Chapter Forty Nine

Amaya drives them to the airport, private flight to Kansas City, the Missouri side. Fights are being held in a isolated warehouse twenty miles south near a small town called Belton. The boys are at a dump of an Econo Lodge in Belton.
We’re like the worried moms club. I have to report regularly what I see through Dasha’s eyes, particularly Amaya, but even Nikko asks what’s going on every hour.
They get checked in at Hampton, go straight to work. Dasha drives them to Belton, finds a spot where Eloise can surreptitiously operate the drone. They have descriptions of the car, and we already have the plate number from Surveillance, it’s simple to get shots of the vehicle, a basic SUV, luggage carrier on top. There are six boys in this group, two adults. They sure travel cheap.
The six of us are around two laptops and an IPad, the drone is broadcasting flawlessly, picture sharp, Eloise zooms in on the plates, backs off . Three boys emerge from one room, Surveillance says they’re in three rooms, three boys in two, the adults in one. It doesn’t appear the boys are in any way guarded. Looks like a couple older ones and one fourteen or fifteen. They aren’t beat up, at least not so we can see from the faces.
Eloise gets each one front and side. They’re laughing, whatever else happens, they aren’t unhappy. Audio kicks in.
Boy One, “Darrell said they got two local chumps tonight, at least I ain’t gotta fight one of us, even though we mostly act, it’s still always harder.”
Boy Two, “You din’t hafta fight one of ours last week neither, kicked that flat slob’s ass. I hada go up against Freddie, he’s a nasty little fuck.”
Boy Three, “When’s the others comin’?”
Boy One, “Darrell said they come in tomorrow, not today. They’s off last week, so they gonna be fresh.”
Boy Three, “Man, ain’t Jamal in that group? I always seems to draw Jamal, he always kicks my ass.”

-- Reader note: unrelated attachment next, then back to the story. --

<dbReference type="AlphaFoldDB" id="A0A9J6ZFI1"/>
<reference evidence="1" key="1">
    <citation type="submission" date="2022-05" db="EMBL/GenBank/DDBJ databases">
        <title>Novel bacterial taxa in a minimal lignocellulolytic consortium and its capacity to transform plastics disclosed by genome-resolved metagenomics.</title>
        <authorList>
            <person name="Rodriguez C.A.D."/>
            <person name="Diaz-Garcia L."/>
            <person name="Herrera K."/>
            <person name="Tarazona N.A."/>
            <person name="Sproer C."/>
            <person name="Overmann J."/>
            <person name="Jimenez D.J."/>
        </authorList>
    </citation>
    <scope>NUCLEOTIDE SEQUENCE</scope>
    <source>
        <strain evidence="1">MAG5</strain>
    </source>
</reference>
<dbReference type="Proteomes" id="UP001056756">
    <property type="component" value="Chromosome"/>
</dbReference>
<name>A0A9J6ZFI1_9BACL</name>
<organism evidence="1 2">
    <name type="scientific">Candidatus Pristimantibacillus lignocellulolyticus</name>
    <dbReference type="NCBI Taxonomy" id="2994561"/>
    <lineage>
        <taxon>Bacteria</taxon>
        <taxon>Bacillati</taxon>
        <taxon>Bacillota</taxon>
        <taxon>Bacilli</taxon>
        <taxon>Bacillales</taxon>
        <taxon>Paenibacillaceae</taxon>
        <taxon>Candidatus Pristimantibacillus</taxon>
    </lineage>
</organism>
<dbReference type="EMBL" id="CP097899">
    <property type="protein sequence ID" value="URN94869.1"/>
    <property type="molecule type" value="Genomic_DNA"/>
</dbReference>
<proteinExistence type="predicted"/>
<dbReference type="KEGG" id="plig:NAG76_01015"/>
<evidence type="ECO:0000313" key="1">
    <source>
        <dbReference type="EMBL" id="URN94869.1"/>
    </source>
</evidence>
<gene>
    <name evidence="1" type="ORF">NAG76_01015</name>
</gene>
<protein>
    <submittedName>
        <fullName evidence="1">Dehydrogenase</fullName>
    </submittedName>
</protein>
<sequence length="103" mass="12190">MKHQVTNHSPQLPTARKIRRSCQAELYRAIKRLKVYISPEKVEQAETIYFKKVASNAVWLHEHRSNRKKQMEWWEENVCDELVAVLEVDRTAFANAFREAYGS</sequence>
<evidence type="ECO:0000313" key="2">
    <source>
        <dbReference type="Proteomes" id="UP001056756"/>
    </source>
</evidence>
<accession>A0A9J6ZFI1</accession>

Boy One, “Jamal kick every kid’s ass what’s his age. Seen him punk a guy two years older, they oughta make him fight age up, too big for fifteen. He’s just mean. We do this half fake with each other, everyone gets it ‘cept Jamal.”
Boy Three, “Shee-yit, them old pukes like it when one of us gets beat to hell, don’t matter to them if one’s bigger.”
Boy Two, “This ain’t about fair, Tommy, you coulda figured that out by now. Sides, kid gets his butt whipped, Darrell usually go easy on him the next fight, try and set ‘em up with somethin’ easy. Them old guys, they just want to see some blood on a kid.”
Boy One, “You could get to Jamal, quit trying to duke it out, jump him get your skinny ass arm around his neck, choke him out. You ain’t never gonna get no place tryin’ to punch with him.”
A man comes out of another room, “Saddle up guys, let’s get fed, nice treat tonight, BBQ joint called Snead’s.  Get you some protein in ‘fore the action tamarra.”
Boy One, “Leastwise they feed us okay. I heard Jake’s group gets McDonald’s dang near ever meal.”
Boy Three, “McDonald’s okay.”
Boy Two, “Don’t matter none to me, just give me enough.”
Another man comes out of the room, knocks on the next door, three more boys come shuffling out. Eloise zooms in on each face, tapes the car backing out and heading out of the lot. The audio shuts down, video of the drone returning, Eloise waves as they come into focus, the drone shuts down.
Amaya, “That thing is so cool.”
Janah, “We have our first recording and a bonus, the boys talking about what they do and mention another group. Be good to match it up with what Surveillance is able to collect on the others.”
I’m mentaling Dasha, “Eloise did great, everything nice and clear, images sharp. What are you going to do now?”
Dasha, “Follow to restaurant, we put tracking on car. When they leave, we will be here to see eef ees more talking, then to hotel.”
“I’ll let you know when the second team gets to town. Surveillance will get video and photos, we’ll see if it works out to have the drone look them over as well.”

Dasha, “Da, okay. We also tomorrow haf to go to fight place and tape. Fighting start at nine, but we haf to be set up by seven. I will find gud place to hide car.”
I watch through her eyes as they follow well behind the target car. They know where the car is going, no need for a close tail. It’s five thirty there, six thirty here. Since I’m the mental contact, I don’t do dinner, we order Empire Szechuan, Amaya makes drinks, Janah opens wine. The food arrives thirty minutes later.
I relay what I see, “Dasha is approaching the target car, she has the tracking device in her hand, she’s near the right rear fender, a couple comes out of the restaurant, walks past her, nods. Dasha moves to the door as if she’s going inside. The couple gets in a sedan, it backs out, drives down the lot, exits to the street. She at the back of the target car, slips the device under the bumper, I hear a soft thunk, she’s got it attached, now she’s going back to the Escalade.”